Five Writing Questions with Alison Goodman
We’re starting April with something new here at Writing Gooder and I’m very excited to share it with you. In March, I was able to get an interview with Australian author Alison Goodman. I promise you, this is no April Fools joke! Here are her answers to five of my best question.
When did you start writing and what got you interested in it?
I started to write stories almost as soon as I learned how to read. I wrote my first epic poem in grade 5 – it was very long, about wild horses and, yes, it did rhyme (quite tricky, in the end, to find something that rhymed with hooves). It earned me a gold star from my teacher and was published in the school magazine. I think it was that early success that started my dream to become a writer, plus some great librarians and teachers who nurtured the creative fire in me until it became an essential part of my being. So really, it is their fault. And my mother’s fault too. She read to me when I was a little kid and opened up that fabulous world of imagination. We’ve always shared books and a fierce love of reading.
How do you plot or prewrite for a novel?
I spend about 6 months researching and thinking about the storyline of a new novel. Within that time, I also write the first few chapters, going over and over them to refine the narrative voice, style and the all-important introduction to the main character. I also outline the plot, writing down the main plot beats that need to happen if the story is to work. When I first began writing novels, I would do a complete outline, but now I often only plot out the first half and let the second half grow more organically from what comes before. That means, these days, I pause mid-way through the book for another think and plotting session.
Do you have any writing quirks you would like to share?
I type every first draft with my nose…nah, just kidding! I’m not sure if I have any quirks because everything I do seems pretty ordinary to me. Does reading out my scenes to my Jack Russell Terrier count? He doesn’t give me a lot of constructive criticism, but on occasion he has been known to eloquently leave the room.
What is your favorite book/Who is your favorite author?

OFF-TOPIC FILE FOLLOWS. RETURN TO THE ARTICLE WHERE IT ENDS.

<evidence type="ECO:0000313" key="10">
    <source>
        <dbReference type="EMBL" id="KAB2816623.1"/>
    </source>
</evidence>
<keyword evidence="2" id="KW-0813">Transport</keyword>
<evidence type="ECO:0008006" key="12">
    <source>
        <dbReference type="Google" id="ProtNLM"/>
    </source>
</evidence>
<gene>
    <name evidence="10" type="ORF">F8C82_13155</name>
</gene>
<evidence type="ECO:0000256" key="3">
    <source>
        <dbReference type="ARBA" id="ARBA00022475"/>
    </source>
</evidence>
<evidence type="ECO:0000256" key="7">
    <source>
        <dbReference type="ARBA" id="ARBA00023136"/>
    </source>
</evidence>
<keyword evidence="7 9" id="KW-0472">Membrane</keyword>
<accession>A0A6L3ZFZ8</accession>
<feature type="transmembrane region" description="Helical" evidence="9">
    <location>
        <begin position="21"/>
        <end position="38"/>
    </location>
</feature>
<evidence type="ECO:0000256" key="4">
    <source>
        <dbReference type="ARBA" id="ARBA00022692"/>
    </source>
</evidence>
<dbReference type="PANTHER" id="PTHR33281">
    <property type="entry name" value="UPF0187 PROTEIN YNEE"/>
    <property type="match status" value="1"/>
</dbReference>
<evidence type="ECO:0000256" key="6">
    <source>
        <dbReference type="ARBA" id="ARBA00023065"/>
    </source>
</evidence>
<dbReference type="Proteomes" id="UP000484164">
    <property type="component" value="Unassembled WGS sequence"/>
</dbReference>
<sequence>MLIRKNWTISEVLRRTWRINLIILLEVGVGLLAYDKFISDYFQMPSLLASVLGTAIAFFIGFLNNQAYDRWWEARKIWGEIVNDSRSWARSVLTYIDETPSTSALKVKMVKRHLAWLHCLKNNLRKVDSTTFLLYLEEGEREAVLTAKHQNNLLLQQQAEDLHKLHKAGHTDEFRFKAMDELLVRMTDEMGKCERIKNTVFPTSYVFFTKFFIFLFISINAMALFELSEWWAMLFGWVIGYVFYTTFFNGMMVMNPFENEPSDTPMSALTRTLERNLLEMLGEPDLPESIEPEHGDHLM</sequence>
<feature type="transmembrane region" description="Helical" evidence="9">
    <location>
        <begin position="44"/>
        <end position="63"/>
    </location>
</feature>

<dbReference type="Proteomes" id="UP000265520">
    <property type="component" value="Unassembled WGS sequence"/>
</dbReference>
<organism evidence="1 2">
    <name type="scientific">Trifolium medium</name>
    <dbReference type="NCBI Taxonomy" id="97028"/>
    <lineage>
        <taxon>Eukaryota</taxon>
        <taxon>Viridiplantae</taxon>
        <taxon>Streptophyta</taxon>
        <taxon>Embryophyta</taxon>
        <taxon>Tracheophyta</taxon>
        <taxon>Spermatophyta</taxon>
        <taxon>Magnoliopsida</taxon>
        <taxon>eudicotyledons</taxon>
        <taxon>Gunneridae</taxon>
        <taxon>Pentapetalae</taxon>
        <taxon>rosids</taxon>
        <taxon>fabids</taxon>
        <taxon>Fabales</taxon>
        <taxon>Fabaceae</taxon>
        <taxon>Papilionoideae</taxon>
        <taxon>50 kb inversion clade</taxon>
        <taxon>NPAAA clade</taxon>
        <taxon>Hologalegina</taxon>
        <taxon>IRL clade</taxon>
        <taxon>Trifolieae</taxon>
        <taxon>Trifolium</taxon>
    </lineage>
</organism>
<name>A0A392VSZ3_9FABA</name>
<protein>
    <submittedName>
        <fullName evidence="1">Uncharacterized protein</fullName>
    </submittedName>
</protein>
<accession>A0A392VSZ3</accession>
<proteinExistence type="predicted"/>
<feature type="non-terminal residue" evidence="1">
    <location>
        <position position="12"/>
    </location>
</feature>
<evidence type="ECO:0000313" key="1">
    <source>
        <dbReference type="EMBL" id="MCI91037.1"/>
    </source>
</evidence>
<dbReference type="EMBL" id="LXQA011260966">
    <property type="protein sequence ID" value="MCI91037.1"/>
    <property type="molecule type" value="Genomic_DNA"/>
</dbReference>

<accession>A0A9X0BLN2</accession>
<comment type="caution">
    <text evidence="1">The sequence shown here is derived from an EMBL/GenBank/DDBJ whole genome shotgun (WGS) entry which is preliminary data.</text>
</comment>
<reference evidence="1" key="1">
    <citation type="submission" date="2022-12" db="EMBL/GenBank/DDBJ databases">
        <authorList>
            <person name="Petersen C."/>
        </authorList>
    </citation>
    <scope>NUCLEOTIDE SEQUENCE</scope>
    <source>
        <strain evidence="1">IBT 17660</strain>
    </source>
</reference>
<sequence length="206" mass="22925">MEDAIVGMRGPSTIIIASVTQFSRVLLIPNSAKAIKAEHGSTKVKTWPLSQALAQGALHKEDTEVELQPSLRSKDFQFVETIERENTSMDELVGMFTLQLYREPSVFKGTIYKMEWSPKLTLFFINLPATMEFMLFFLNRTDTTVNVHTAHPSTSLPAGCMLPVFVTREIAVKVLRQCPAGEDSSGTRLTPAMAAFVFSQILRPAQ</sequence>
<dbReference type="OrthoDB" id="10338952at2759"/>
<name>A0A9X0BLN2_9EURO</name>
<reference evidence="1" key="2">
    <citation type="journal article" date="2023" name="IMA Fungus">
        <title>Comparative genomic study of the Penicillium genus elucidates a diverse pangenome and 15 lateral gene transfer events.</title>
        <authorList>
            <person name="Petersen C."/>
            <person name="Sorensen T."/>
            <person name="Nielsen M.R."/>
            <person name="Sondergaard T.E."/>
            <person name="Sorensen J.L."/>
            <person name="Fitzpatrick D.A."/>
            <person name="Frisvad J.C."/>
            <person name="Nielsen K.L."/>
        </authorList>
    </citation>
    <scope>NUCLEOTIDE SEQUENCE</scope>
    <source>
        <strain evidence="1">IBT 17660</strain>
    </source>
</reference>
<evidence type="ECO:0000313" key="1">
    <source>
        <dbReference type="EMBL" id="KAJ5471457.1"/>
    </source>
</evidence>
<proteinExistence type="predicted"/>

That is a tough one – I have so many! I read across a whole load of genres, so I have favorite authors in each one. Let’s see…I really enjoyed Ben Aaronovitch’s “Rivers of London” series (a whole load of paranormal police goodness), Diana Gabaldon’s “Outlander” series (brilliant historical/romance/adventure), Steven Brust’s “Jhereg” (funny fantasy with a great narrative voice), Michael Marshall’s “The Straw Men” (left me shivering from suspense and horror), Margaret Forster’s biography of Daphne du Maurier (beyond fascinating), Georgette Heyer’s Regency romances (fun, fun, fun), and Daniel Pennac’s “Scapegoat” series (deliciously hilarious crime novels translated from the French).
What advice do you have for young writers?
First and foremost is to read. Anything and everything. Good and bad, then learn how to distinguish between the two. Second: learn some writing craft. Either hit the story writing how-to books (I recommend Robert McKee’s “Story” for a serious study of structure and style) or attend a reputable class. Third: write, write, write. Malcolm Gladwell, in his book “Outliers”, estimates that a person who excels in their chosen field puts in at least 10,000 hours of focused practice. So, write as much as possible, practice your craft and refine your art. Finally, read you work out loud (not necessarily to a Jack Russell) and listen to the flow of your own words. If you hesitate, think about why. If it is working well, think about why. And if you run out of breath, you probably need some more punctuation.
Alison Goodman is the author of the New York Times bestselling fantasy duology “Eon” and “Eona”, as well as the award winning “Singing the Dogstar Blues”, and the recently re-released very adult crime novel “A New Kind of Death”. She is currently working on a Regency/supernatural series – the first book is due out mid next year.
Image from Wikimedia Commons